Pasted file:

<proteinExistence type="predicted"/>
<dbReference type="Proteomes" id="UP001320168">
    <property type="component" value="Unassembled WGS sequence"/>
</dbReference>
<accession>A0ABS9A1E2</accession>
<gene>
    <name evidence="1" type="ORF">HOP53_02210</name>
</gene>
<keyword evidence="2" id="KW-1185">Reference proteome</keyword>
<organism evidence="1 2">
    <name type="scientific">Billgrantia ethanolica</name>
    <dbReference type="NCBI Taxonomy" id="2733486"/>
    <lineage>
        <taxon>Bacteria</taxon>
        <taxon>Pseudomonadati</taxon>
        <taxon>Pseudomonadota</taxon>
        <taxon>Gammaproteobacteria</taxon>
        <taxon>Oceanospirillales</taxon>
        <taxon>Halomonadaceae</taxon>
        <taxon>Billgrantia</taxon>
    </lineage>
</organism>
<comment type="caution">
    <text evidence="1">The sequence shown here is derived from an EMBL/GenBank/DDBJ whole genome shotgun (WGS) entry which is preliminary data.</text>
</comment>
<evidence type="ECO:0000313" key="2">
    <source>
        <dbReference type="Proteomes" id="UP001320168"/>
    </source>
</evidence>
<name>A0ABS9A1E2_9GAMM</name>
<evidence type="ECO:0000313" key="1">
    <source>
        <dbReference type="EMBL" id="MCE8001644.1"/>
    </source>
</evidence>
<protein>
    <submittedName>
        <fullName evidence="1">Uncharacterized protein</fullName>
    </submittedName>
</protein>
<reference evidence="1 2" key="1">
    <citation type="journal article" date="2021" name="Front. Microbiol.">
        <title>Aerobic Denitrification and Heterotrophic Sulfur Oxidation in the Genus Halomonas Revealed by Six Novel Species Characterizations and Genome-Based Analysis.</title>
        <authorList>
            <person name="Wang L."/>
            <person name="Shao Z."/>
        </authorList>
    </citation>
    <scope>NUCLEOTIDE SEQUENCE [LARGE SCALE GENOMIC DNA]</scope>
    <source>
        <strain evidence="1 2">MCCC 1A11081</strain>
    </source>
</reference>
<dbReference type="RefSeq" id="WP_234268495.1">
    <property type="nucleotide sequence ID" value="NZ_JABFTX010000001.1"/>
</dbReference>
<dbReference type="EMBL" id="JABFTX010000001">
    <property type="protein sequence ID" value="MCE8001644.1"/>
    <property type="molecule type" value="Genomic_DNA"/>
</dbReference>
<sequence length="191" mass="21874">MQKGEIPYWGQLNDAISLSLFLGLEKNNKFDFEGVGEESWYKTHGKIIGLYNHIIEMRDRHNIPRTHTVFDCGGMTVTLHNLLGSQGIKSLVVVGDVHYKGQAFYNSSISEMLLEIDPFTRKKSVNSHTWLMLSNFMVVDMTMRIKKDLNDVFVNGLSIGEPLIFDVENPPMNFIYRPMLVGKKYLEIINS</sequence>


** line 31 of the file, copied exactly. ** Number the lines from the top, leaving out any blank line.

<name>A0ABS9A1E2_9GAMM</name>